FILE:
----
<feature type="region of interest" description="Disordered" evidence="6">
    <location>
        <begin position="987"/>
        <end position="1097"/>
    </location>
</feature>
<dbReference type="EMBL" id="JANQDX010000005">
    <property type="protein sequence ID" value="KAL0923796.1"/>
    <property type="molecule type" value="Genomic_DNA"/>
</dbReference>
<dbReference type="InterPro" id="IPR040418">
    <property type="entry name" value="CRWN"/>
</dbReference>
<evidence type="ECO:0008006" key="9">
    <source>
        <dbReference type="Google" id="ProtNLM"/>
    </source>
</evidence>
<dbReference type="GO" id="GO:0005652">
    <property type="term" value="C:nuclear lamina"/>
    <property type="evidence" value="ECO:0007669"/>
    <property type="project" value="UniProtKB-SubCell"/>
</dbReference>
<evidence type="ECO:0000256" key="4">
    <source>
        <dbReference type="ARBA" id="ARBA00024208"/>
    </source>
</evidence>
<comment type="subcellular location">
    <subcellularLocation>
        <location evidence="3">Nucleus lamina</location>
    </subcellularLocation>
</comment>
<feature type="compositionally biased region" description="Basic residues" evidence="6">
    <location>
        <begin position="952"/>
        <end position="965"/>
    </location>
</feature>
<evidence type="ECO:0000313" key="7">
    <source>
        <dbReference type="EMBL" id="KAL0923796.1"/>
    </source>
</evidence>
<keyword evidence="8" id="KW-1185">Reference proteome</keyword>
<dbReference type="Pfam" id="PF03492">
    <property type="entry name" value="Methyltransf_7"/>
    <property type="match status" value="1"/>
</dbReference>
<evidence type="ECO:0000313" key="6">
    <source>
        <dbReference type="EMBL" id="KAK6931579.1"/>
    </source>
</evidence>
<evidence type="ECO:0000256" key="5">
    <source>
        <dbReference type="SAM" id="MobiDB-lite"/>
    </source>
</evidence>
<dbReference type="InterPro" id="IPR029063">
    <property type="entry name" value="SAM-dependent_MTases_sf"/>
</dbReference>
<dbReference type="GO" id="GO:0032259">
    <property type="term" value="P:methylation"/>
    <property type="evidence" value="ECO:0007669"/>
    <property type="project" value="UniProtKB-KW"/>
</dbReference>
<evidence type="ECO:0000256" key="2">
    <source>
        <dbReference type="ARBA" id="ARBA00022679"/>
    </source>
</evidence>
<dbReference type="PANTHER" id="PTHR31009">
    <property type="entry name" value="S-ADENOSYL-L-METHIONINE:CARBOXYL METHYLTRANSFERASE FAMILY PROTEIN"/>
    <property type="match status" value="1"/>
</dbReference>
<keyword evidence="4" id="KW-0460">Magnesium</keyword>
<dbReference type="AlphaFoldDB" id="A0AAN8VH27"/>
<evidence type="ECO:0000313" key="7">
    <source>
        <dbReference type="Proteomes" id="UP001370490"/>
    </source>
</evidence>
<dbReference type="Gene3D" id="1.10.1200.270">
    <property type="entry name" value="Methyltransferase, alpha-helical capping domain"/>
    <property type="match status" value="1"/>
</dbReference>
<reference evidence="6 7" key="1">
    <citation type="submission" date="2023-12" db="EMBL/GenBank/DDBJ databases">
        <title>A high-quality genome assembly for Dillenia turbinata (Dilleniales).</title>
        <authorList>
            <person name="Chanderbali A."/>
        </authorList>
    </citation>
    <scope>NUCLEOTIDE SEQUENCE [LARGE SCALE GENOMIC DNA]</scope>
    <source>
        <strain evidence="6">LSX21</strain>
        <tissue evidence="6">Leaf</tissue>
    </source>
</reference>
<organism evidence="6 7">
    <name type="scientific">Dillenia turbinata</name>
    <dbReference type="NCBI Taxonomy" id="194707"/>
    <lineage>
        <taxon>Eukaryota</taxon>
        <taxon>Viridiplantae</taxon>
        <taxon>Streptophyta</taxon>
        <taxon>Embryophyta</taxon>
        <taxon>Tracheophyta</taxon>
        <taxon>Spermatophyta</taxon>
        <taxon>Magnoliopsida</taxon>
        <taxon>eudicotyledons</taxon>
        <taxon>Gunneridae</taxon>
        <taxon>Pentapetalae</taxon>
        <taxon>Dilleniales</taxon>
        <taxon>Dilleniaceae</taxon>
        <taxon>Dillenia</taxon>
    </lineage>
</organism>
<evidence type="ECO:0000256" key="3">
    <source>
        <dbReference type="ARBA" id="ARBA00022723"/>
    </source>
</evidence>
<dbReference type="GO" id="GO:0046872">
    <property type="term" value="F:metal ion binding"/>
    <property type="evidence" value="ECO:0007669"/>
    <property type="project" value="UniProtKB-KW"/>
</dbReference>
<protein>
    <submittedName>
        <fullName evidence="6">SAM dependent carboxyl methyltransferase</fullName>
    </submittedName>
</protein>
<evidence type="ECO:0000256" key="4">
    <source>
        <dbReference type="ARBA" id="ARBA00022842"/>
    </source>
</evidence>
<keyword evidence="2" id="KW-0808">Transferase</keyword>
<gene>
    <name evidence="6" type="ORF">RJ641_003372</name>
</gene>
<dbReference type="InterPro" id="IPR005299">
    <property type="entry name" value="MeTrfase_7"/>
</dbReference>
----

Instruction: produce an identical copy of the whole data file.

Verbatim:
<feature type="region of interest" description="Disordered" evidence="6">
    <location>
        <begin position="987"/>
        <end position="1097"/>
    </location>
</feature>
<dbReference type="EMBL" id="JANQDX010000005">
    <property type="protein sequence ID" value="KAL0923796.1"/>
    <property type="molecule type" value="Genomic_DNA"/>
</dbReference>
<dbReference type="InterPro" id="IPR040418">
    <property type="entry name" value="CRWN"/>
</dbReference>
<evidence type="ECO:0008006" key="9">
    <source>
        <dbReference type="Google" id="ProtNLM"/>
    </source>
</evidence>
<dbReference type="GO" id="GO:0005652">
    <property type="term" value="C:nuclear lamina"/>
    <property type="evidence" value="ECO:0007669"/>
    <property type="project" value="UniProtKB-SubCell"/>
</dbReference>
<evidence type="ECO:0000256" key="4">
    <source>
        <dbReference type="ARBA" id="ARBA00024208"/>
    </source>
</evidence>
<comment type="subcellular location">
    <subcellularLocation>
        <location evidence="3">Nucleus lamina</location>
    </subcellularLocation>
</comment>
<feature type="compositionally biased region" description="Basic residues" evidence="6">
    <location>
        <begin position="952"/>
        <end position="965"/>
    </location>
</feature>
<evidence type="ECO:0000313" key="7">
    <source>
        <dbReference type="EMBL" id="KAL0923796.1"/>
    </source>
</evidence>
<keyword evidence="8" id="KW-1185">Reference proteome</keyword>
<dbReference type="Pfam" id="PF03492">
    <property type="entry name" value="Methyltransf_7"/>
    <property type="match status" value="1"/>
</dbReference>
<evidence type="ECO:0000313" key="6">
    <source>
        <dbReference type="EMBL" id="KAK6931579.1"/>
    </source>
</evidence>
<evidence type="ECO:0000256" key="5">
    <source>
        <dbReference type="SAM" id="MobiDB-lite"/>
    </source>
</evidence>
<dbReference type="InterPro" id="IPR029063">
    <property type="entry name" value="SAM-dependent_MTases_sf"/>
</dbReference>
<dbReference type="GO" id="GO:0032259">
    <property type="term" value="P:methylation"/>
    <property type="evidence" value="ECO:0007669"/>
    <property type="project" value="UniProtKB-KW"/>
</dbReference>
<evidence type="ECO:0000256" key="2">
    <source>
        <dbReference type="ARBA" id="ARBA00022679"/>
    </source>
</evidence>
<dbReference type="PANTHER" id="PTHR31009">
    <property type="entry name" value="S-ADENOSYL-L-METHIONINE:CARBOXYL METHYLTRANSFERASE FAMILY PROTEIN"/>
    <property type="match status" value="1"/>
</dbReference>
<keyword evidence="4" id="KW-0460">Magnesium</keyword>
<dbReference type="AlphaFoldDB" id="A0AAN8VH27"/>
<evidence type="ECO:0000313" key="7">
    <source>
        <dbReference type="Proteomes" id="UP001370490"/>
    </source>
</evidence>
<dbReference type="Gene3D" id="1.10.1200.270">
    <property type="entry name" value="Methyltransferase, alpha-helical capping domain"/>
    <property type="match status" value="1"/>
</dbReference>
<reference evidence="6 7" key="1">
    <citation type="submission" date="2023-12" db="EMBL/GenBank/DDBJ databases">
        <title>A high-quality genome assembly for Dillenia turbinata (Dilleniales).</title>
        <authorList>
            <person name="Chanderbali A."/>
        </authorList>
    </citation>
    <scope>NUCLEOTIDE SEQUENCE [LARGE SCALE GENOMIC DNA]</scope>
    <source>
        <strain evidence="6">LSX21</strain>
        <tissue evidence="6">Leaf</tissue>
    </source>
</reference>
<organism evidence="6 7">
    <name type="scientific">Dillenia turbinata</name>
    <dbReference type="NCBI Taxonomy" id="194707"/>
    <lineage>
        <taxon>Eukaryota</taxon>
        <taxon>Viridiplantae</taxon>
        <taxon>Streptophyta</taxon>
        <taxon>Embryophyta</taxon>
        <taxon>Tracheophyta</taxon>
        <taxon>Spermatophyta</taxon>
        <taxon>Magnoliopsida</taxon>
        <taxon>eudicotyledons</taxon>
        <taxon>Gunneridae</taxon>
        <taxon>Pentapetalae</taxon>
        <taxon>Dilleniales</taxon>
        <taxon>Dilleniaceae</taxon>
        <taxon>Dillenia</taxon>
    </lineage>
</organism>
<evidence type="ECO:0000256" key="3">
    <source>
        <dbReference type="ARBA" id="ARBA00022723"/>
    </source>
</evidence>
<dbReference type="GO" id="GO:0046872">
    <property type="term" value="F:metal ion binding"/>
    <property type="evidence" value="ECO:0007669"/>
    <property type="project" value="UniProtKB-KW"/>
</dbReference>
<protein>
    <submittedName>
        <fullName evidence="6">SAM dependent carboxyl methyltransferase</fullName>
    </submittedName>
</protein>
<evidence type="ECO:0000256" key="4">
    <source>
        <dbReference type="ARBA" id="ARBA00022842"/>
    </source>
</evidence>
<keyword evidence="2" id="KW-0808">Transferase</keyword>
<gene>
    <name evidence="6" type="ORF">RJ641_003372</name>
</gene>
<dbReference type="InterPro" id="IPR005299">
    <property type="entry name" value="MeTrfase_7"/>
</dbReference>